HBS and India: Putting their mouth where the money is

Harvard Business School just appointed its own professor Nitin Nohria to be installed as the new HBS Dean on July 1, to succeed current Dean Jay Light. Whereas Dean Light had been around the halls of Harvard for decades, Prof. Nohria is by contrast relatively new, though obviously and undoubtedly established across the Charles and in his academic field.

As someone who monitors university activity in India, it’s no secret that all the elite universities are looking toward India with gazing eyes. The market and the potential are huge. The Government of India will soon allow foreign universities to grant degrees through their own foreign campuses in India. The writing is on the wall, as I’ve written about in the past.

But with the appointment of Nohria, HBS is putting their mouth where there money is. HBS over the past few decades has strategically built its own research centers in key markets (e.g. Japan etc.) and emerging markets. The original plan for the HBS India Research Center in Mumbai was to serve as a small hub where HBS faculty and students could use as a launching pad to investigate companies for case studies. More recently, HBS Executive Education has been market-testing to Indian executives, HBS Press (not officially affiliated) had thought about launching an Indian-specific edition, and HBS students have worked with faculty to design a number of different immersion trips to India.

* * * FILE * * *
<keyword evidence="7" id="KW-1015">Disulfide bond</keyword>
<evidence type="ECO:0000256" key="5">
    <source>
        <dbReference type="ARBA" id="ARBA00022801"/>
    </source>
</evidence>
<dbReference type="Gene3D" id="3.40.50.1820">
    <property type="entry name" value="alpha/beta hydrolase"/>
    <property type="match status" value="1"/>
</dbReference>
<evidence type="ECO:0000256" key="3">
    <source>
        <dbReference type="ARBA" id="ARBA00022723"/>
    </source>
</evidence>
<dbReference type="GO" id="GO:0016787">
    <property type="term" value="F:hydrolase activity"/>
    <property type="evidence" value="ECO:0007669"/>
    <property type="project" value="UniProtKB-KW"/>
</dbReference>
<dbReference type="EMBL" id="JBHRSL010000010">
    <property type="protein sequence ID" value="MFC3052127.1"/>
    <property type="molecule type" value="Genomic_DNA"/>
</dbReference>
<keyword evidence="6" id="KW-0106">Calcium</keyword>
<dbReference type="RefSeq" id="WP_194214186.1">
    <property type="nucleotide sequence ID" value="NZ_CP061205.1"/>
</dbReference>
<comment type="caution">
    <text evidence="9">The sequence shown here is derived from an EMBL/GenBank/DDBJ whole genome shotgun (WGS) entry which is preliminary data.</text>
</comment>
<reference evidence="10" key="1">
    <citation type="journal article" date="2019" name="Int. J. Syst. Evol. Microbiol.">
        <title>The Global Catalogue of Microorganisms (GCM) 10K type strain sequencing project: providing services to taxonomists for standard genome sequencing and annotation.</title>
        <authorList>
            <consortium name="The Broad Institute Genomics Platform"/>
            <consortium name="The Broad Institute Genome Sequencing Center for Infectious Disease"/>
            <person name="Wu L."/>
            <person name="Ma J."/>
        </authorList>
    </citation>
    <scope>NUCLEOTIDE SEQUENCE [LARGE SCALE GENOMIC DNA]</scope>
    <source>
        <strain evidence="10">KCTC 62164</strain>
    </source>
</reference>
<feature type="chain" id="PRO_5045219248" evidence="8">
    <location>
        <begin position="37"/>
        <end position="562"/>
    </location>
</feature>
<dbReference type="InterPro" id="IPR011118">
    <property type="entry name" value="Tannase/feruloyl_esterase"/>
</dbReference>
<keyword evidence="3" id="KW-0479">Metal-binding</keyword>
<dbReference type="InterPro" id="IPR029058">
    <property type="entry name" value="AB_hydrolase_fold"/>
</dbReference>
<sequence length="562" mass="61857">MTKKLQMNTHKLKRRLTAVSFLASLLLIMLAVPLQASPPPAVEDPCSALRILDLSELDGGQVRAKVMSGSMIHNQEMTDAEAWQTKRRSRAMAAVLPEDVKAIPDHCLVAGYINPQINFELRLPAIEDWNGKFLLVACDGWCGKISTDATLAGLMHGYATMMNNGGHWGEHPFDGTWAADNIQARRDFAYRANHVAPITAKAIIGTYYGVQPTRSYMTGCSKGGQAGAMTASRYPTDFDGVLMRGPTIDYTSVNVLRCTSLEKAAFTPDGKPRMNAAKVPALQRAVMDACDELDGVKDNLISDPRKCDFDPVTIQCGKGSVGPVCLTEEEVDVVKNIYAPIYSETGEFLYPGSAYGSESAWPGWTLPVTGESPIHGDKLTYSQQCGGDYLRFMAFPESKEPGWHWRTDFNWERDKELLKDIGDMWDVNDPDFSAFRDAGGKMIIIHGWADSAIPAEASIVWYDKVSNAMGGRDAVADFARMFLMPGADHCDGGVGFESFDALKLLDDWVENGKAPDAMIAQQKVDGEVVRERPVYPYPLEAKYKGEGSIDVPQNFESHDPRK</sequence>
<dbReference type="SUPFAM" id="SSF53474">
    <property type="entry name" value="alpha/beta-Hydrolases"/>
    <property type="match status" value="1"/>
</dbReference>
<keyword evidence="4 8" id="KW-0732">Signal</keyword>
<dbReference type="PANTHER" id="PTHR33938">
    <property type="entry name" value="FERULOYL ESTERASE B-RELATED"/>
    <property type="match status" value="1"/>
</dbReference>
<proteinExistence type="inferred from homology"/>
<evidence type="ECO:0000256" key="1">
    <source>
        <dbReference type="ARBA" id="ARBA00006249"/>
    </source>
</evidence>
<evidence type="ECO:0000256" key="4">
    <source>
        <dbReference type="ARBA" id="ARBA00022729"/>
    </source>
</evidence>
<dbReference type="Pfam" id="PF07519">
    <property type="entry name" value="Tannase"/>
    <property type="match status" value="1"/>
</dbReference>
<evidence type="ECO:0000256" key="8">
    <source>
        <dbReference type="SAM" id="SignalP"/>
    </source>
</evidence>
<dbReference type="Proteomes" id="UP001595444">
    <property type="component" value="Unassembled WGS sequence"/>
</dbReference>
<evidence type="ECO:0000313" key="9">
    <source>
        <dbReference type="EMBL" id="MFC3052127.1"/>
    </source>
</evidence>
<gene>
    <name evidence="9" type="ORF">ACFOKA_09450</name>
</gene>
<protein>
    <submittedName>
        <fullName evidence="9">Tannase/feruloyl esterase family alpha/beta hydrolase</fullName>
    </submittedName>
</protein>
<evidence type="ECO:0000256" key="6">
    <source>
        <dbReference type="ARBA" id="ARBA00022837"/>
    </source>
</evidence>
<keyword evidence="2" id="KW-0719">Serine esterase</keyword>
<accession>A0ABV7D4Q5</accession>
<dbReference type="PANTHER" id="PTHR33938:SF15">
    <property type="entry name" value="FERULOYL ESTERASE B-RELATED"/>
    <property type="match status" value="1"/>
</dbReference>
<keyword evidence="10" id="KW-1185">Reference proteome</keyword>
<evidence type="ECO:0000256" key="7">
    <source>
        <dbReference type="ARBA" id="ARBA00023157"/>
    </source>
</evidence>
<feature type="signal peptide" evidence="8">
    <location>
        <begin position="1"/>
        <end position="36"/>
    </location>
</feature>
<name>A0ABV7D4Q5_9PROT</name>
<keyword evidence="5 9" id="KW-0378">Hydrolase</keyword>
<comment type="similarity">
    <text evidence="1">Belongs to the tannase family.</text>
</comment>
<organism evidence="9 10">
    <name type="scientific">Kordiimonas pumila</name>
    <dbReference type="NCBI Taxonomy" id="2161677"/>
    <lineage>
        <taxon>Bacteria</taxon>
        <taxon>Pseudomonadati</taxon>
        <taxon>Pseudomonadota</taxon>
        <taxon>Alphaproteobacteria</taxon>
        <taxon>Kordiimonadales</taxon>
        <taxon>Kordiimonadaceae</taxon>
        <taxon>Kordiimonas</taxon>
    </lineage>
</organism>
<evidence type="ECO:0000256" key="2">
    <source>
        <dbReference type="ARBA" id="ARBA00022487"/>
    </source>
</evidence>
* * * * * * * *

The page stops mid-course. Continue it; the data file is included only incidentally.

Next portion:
Demographically, the HBS student body is roughly 10% South Asian, and that number could rise, just as the number of HBS Case Studies featuring Indian companies, Indian protagonists, and economic opportunities in India have risen dramatically over the past decade.

Nitin Nohria (I’ve not met him) seems to emulate all that is good with Indian management gurus, and his appointment as Dean of HBS is a highly visible one. He’s an alumnus of the famed IIT system. He’s got his PhD from MIT Sloan, which produces a number of Harvard professors. ¬†He’s a prolific author and, according to Twitter, well-liked by those who’ve encountered him.

With the appointment of soon-to-be Dean Nohria, HBS is making a very strategic move to continue to leverage the investments its made in India. The school is putting their mouth where their money is, and that’s a good thing, a smart move. The stage is now set for Nohria to guide the school internationally as the competition for students, talent, and emerging growth markets heat up even more. It’s only natural that India be a cornerstone of that strategy. This is a country where one of its most powerful and influential politicians, P. Chidambaram, is an active HBS alumnus, and could conceivably become Prime Minister one day.